You see the train, you know the train. It's not a [fancy train] with chandeliers hanging, my characters are not wearing Dolce & Gabbana. They're regular people, in regular clothes, living a regular life.
A very big challenge for all of us who got on board to make the film was [the silence]. Right from my editor, to my DOP, they were all very worried. “You've written the poetry on paper, how are you going to translate it on the screen?” [they'd ask]
I remember there was one line where I had written, “He weeps, and looking at him suffering, he suffers too.” Now, to translate that line visually without the use of dialogues, is very difficult.
DS: Now, you mention they don't wear Dolce & Gabbana. But there's a certain kind of bag, shoes, one man's wedding ring...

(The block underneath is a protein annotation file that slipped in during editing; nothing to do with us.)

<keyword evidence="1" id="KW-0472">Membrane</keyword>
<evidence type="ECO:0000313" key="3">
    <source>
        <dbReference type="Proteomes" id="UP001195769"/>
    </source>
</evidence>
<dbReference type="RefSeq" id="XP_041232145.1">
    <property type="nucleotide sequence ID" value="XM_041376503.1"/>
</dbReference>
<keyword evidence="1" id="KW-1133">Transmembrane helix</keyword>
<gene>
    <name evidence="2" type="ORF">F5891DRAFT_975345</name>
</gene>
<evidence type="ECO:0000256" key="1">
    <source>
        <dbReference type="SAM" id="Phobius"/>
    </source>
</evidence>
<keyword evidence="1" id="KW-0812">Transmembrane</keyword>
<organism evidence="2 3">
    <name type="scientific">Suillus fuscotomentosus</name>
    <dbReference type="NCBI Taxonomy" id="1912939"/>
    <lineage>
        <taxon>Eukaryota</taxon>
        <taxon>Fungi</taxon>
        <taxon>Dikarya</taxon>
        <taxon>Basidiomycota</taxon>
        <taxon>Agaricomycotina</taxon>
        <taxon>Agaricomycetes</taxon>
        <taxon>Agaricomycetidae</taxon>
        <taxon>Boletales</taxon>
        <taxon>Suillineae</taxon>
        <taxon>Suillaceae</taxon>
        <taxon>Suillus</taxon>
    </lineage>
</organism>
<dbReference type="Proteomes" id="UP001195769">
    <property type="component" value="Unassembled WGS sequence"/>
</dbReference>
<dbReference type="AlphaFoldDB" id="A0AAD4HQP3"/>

FA: You know, I think I really love symbolism. I grew up watching Kiarostami and other Iranian filmmakers. They had such strong censorship that they weren't allowed to say so many things, touch upon so many subjects, but they found a way to say what they wanted to. Through objects.
[Majid Majidi's] Children of Heaven and The Colour of Paradise, for example [use this symbolism]. Is Children of Heaven really about the lost shoe? It's not, it's a political statement, a social statement that these directors are making.
I'm a big student of Iranian cinema, and if you watch [Sisak] you'll see it's a very symbollic film. Without adding extra objects in the film, it [derives its symbolism from] the rail tracks, the windows, handles, book, a certain kind of shoes the man wears, a certain kind of churidar the boy wears.
DS: It tells you where they come from.
FA: Yes, how else would you know anything about these two strangers? Tomorrow if I take a flight, or hop on to a bus, I'll make certain observations and judgements about people without their saying a word to me.
These things exist, but in cinema we don't really use it. We just spell it out, thinking “audience samjhegi nahi”, you know. And we spell it out in bold, large font sizes.